Utility to boost peak power by 2010

ILLINOIS - Paducah Power System plans to spend about $75 million to have two natural gas-fired turbines operational in mid-2010 to cap the cost of electricity during the hottest of summer days and bridge the gap to a new power supply.

The turbines, to be built near a PPS substation at 4801 Schneidman Road, will mark the first time the company has generated power. Paducah Power will end its contract in late 2009 as a TVA distributor, opting for what is projected to be cheaper electricity starting in mid-2011 from the $2.9 billion Prairie State Energy Campus in Washington County, Ill., south of St. Louis.

PPS Chairman Ray McLennan said the turbine electricity will supply "peak" electricity before and after Prairie State power becomes available. Owned by eight utility groups in six states including PPS, Prairie State will supply 75 to 80 percent of Paduca Power's electricity.

McLennan said most of the power needed in the interim will come through a bridge contract with another supplier. "We've never actually generated our own electricity," McLennan said. "We looked at the people who were considerably cheaper than anybody else - Henderson and Owensboro - and they owned their own generation for almost the past century."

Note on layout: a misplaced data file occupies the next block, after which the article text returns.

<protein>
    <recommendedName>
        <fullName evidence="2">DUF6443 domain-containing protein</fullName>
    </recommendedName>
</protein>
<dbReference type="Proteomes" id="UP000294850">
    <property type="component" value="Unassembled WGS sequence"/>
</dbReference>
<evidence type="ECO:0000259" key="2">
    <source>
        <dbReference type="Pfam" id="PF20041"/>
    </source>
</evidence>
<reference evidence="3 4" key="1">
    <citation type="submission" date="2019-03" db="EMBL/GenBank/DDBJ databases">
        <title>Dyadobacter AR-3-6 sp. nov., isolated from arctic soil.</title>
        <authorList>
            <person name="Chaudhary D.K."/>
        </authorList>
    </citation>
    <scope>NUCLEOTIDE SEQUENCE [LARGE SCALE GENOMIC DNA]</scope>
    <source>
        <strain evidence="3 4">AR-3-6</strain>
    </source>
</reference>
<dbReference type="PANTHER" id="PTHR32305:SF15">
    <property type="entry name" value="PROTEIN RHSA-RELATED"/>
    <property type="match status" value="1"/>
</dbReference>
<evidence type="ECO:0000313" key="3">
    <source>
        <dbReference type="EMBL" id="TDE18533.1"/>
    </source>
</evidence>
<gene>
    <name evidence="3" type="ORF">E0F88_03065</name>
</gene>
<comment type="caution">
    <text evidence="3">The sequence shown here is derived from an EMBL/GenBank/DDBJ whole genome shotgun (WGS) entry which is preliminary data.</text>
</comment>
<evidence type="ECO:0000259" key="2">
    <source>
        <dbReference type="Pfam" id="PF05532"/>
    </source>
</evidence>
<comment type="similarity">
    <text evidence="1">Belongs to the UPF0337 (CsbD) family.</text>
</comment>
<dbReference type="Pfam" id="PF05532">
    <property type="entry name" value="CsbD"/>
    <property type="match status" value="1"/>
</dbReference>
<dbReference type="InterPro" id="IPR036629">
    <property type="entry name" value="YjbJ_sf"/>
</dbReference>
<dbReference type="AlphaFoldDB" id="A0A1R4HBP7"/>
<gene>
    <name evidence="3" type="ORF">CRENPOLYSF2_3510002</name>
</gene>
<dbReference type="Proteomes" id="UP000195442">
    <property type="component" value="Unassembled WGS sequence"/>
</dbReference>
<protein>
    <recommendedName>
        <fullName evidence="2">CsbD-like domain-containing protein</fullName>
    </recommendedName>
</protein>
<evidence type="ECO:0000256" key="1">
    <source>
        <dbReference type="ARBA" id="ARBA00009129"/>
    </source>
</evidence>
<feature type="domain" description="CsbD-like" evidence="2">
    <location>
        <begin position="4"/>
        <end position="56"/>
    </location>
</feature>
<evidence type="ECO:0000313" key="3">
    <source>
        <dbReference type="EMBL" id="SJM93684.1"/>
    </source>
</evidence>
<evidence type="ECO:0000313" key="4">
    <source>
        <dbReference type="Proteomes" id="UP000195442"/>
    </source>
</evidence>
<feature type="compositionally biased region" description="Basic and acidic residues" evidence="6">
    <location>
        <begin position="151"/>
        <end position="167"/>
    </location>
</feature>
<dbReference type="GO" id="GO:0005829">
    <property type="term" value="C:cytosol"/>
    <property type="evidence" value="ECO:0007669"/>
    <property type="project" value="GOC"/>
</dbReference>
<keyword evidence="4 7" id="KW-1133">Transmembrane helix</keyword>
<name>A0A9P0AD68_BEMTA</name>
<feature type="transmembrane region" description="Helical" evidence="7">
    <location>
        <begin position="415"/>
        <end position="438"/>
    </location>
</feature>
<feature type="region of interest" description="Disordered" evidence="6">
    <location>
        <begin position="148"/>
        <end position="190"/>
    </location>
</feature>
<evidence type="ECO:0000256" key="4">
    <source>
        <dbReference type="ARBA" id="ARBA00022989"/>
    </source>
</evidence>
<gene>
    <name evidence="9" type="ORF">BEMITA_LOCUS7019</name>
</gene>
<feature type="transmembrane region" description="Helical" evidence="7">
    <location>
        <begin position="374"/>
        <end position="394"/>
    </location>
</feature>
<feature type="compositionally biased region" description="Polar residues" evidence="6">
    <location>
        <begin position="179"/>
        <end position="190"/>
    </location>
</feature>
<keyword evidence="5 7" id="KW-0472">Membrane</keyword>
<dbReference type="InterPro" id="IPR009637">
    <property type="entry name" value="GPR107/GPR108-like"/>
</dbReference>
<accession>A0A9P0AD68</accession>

Cost savings Prairie State electricity is expected to cost about $40 per megawatt hour, enough wattage to indefinitely run about 400 homes. Although the gas-fired power will cost about $80 per megawatt hour, it will prevent PPS from having to pay as much as four times that much on the open market during peak demand, Paducah Power General Manager Dave Clark said.

"We would have to pass those extra costs on to our customers."

Clark said there will be an opportunity to sell unused peak power to Prairie State. McLennan said the $80 figure includes capital costs, as well as the expense of buying land and running 10 miles of piping from Texas Gas at Palma. PPS will amortize the cost over 30 years.

"Our scenario is we'll operate the turbines less than 1,000 hours a year, and the cost will still be below what we'd be paying TVA around the time we leave," he said. TVA plans to raise rates about 8 percent next spring. Sound, emissions Although the substation area is sparsely populated, Paducah Power has an additional tract of land optioned and wants to buy property next to it, McLennan said.

"If that happens, it will give us a big buffer." He and Clark said they anticipate the plant being quiet enough to be able to talk nearby, based on their visits to other similar plants.

The PPS turbines will have noise buffers around them, they said. The Kentucky Division of Air Quality issued a draft permit Nov. 19, limiting the plant to 11,000 hours of operation and 225 tons of nitrogen oxide emissions annually. McLennan likened the emissions to those of a jet engine.

"It's a major source, which means more than 100 tons of nitrogen oxide per year," said John Lyons, air quality division director.

"It depends on how often the plant runs as to how much it actually emits."

Because of high gas prices, only two other companies elsewhere in Kentucky have built peak plants since a moratorium was lifted several years ago, Lyon said. Paducah's is the first permit issued since.


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